n Pakistan in October of 2012, my group of peace activists met Malik Jalal, who spoke to us about the effect of drones on his community in Waziristan and later accompanied our caravan up to Tank, a town on the edge of Waziristan, where we joined a lively anti-war rally. I specifically remember Malik Jalal as a handsome man in the prime of life, accustomed to having authority. He had a full beard and wore the garb of a Tribal leader, and spoke about the suffering of his people living under drones. There was humor in his expression and I remember that he laughed and his eyes twinkled when members of our delegation told of being arrested for sitting outside a military base demanding an end to drone wars. Only in response to a direct question did he talk about his own experience. He said that he sometimes slept in the mountains so as not to put his family at risk.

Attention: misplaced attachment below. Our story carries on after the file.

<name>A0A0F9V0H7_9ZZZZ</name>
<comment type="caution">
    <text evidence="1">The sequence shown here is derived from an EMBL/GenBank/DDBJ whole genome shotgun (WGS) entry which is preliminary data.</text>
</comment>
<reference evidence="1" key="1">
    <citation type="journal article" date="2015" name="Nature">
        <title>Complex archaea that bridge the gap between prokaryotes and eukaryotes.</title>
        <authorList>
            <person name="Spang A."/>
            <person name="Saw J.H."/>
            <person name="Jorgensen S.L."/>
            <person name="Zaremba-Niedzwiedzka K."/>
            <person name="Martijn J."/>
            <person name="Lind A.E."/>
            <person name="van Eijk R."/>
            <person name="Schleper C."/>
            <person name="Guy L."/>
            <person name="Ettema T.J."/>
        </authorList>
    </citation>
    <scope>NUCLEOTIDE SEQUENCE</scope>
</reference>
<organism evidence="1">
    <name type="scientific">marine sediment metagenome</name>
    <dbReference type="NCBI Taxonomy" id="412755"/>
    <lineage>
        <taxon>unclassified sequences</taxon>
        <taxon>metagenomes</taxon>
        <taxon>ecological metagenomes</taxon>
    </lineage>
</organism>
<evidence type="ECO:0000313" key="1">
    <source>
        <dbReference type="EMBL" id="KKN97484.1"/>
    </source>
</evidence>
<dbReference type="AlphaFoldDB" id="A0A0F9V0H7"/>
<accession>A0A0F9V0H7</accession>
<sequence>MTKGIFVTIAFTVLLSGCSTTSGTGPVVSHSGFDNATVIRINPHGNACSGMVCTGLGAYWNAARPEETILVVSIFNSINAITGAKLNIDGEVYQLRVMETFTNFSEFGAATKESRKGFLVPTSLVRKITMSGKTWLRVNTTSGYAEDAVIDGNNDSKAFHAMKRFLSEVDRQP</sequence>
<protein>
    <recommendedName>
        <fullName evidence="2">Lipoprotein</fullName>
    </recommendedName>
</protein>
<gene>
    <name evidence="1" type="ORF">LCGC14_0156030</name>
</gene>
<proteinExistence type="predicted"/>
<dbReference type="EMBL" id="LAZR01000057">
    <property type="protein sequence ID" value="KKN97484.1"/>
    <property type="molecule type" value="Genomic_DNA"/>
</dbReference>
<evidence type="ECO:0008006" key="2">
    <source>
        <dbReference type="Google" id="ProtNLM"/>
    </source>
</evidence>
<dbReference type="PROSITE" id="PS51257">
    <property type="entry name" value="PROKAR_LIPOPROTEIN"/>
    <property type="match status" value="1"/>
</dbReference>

Last summer, in 2016, saw a photo of a man visiting London to share his experience with living under drones and demand that the drones stop flying over Waziristan. His name was Malik Jalal. I thought I recognized the man I had met in Pakistan, but an organizer with my group dismissed the possibility out of hand. I waited a little, then went to my photos and took out a photo to compare with the one in the British news article. ** I was then certain it was the same man.